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Masters 2023: Jordan Spieth is ridiculous

April 03, 2023
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Tom Pennington

AUGUSTA, Ga. — Jordan Spieth is ridiculous. We should clarify; he’s not a ridiculous person. Far from it. He’s humble, astute, well-mannered, approachable, careful with his words to a fault. But as a player, as a performer whose performance is publicly consumed, Spieth the golfer is certifiably, undeniably, Santa-in-a-speedo ridiculous.

He drives his ball into spots that leave cartographers scratching their heads. He drops 20-footers with ease but two-footers give him the damndest time. He makes a mess of situations that seem safe while escaping inexorable fates. He sees things that no one else sees, and we know this because caddie Michael Greller will routinely say, “I don’t see it, Jordan.” Ah, Greller; he used to be a middle-school math teacher. Caddieing should be a breeze compared to the tantrums of tweens. We guess not, judging by the grays in Greller’s beard from watching Spieth do what Spieth does.

So yes, Jordan Spieth is ridiculous, which is why he is at home at Augusta National. Because at Augusta the ridiculous is routine.

There are a lot of storylines at this Masters. If Jon Rahm can remain hotter than Nevada in the summer. If Scottie Scheffler can defend. If the golf gods reward Rory McIlroy for his righteous battle with the Grand Slam or if golf’s civil war will spill out on these forever-green fairways. If Tiger Woods can be magic once more. Yet Spieth and his ridiculousness remain near the top of the possible storylines, because he and Augusta are this sport’s closest thing to a celebrity power couple. We want to love them being in love with each other.

“I really fell in love with the game because of this tournament, back to Tiger's chip-in to Phil's first win,” Spieth said of the Masters. “These were kind of heroic moments when I was at an age where I was playing some other sports and loving golf, and it inspired me to really take up the game and see what kind of moments you can create, because the ball is always in your hands. Few things are as electric as those moments they had in sports. I wanted to create my own.”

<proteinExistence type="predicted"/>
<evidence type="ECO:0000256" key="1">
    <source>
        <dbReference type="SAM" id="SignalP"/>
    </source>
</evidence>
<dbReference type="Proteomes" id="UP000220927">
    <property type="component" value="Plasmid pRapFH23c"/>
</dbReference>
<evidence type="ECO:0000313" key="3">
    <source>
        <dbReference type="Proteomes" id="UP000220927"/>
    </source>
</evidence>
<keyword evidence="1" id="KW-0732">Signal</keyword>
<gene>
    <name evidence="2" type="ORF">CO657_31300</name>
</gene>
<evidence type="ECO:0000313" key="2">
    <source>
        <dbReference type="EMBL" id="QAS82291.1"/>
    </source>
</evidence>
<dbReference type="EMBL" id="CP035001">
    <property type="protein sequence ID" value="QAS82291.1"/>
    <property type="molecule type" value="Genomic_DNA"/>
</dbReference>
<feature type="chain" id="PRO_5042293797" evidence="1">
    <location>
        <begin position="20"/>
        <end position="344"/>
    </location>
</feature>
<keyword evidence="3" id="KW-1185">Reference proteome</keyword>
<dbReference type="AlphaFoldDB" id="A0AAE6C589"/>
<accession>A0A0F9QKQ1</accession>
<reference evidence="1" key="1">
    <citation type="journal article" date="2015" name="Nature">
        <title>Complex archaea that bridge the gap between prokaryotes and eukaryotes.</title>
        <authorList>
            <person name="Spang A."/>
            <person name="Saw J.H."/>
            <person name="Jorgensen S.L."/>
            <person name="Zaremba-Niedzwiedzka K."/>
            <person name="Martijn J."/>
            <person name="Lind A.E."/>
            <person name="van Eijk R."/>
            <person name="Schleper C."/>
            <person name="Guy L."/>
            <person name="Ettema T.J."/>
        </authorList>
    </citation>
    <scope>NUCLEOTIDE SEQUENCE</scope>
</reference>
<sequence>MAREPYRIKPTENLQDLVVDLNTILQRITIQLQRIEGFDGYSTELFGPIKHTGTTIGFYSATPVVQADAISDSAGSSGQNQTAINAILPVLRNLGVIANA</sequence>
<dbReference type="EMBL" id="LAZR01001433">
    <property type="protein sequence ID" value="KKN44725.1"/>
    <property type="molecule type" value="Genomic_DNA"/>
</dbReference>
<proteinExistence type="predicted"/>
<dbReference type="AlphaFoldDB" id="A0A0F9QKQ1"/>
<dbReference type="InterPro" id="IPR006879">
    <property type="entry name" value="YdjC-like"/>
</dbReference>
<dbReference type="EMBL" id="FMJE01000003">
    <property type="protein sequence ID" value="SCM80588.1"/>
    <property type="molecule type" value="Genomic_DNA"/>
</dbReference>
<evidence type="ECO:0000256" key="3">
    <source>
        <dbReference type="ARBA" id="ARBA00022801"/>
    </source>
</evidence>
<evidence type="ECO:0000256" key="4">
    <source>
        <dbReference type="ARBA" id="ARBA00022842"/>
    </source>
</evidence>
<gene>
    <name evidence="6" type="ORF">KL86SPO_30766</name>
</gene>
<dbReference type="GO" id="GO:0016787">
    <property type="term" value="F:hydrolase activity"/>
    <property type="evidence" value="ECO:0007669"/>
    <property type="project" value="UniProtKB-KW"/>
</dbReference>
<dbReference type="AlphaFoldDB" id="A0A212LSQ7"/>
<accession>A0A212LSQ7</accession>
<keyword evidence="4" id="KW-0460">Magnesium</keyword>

Spieth has a win, two runner-ups and two bronze medals at this tournament. Probably because his ridiculousness receives a warm Southern welcome.

He can punch question marks into the launch codes and it doesn’t matter, for the ball is always in play at Augusta. Those two-footers that give him fits are trouble for everyone for the greens are like deciphering a Rubik’s cube if the cube could fight back. Those things that only he can see are rewarded, because while modern golf is increasingly a paint-by-numbers formula the Masters is a canvas that requires coloring outside the lines. Augusta National requires both patience and gusto, and if those seem like conflicting ideologies you’ve never watched the Masters, nor Spieth.

“You're kind of forced to play flights and shots versus being just technical straight line, straight ball flight,” Spieth said. “The rest of your approach shots, which is really what is golf course is about, is greens in regulation, and a second-shot golf course, along with speed control, I feel like that's a good strength of my game when I'm forced to seeing a certain shot and I get to fight it off a hill or ride it off the hill.”

However, as of late Spieth hasn’t been that ridiculous at Augusta, and that’s the problem. After finishing third or better in four of his first five starts, Spieth has posted just one top-20 finish in his last four Masters appearances. It is an interval that has overlapped Spieth’s multi-year slump, and while the course is his playground it is also no analgesic. Even as he’s returned from the sport’s wilderness the resurgence hasn’t been seen here.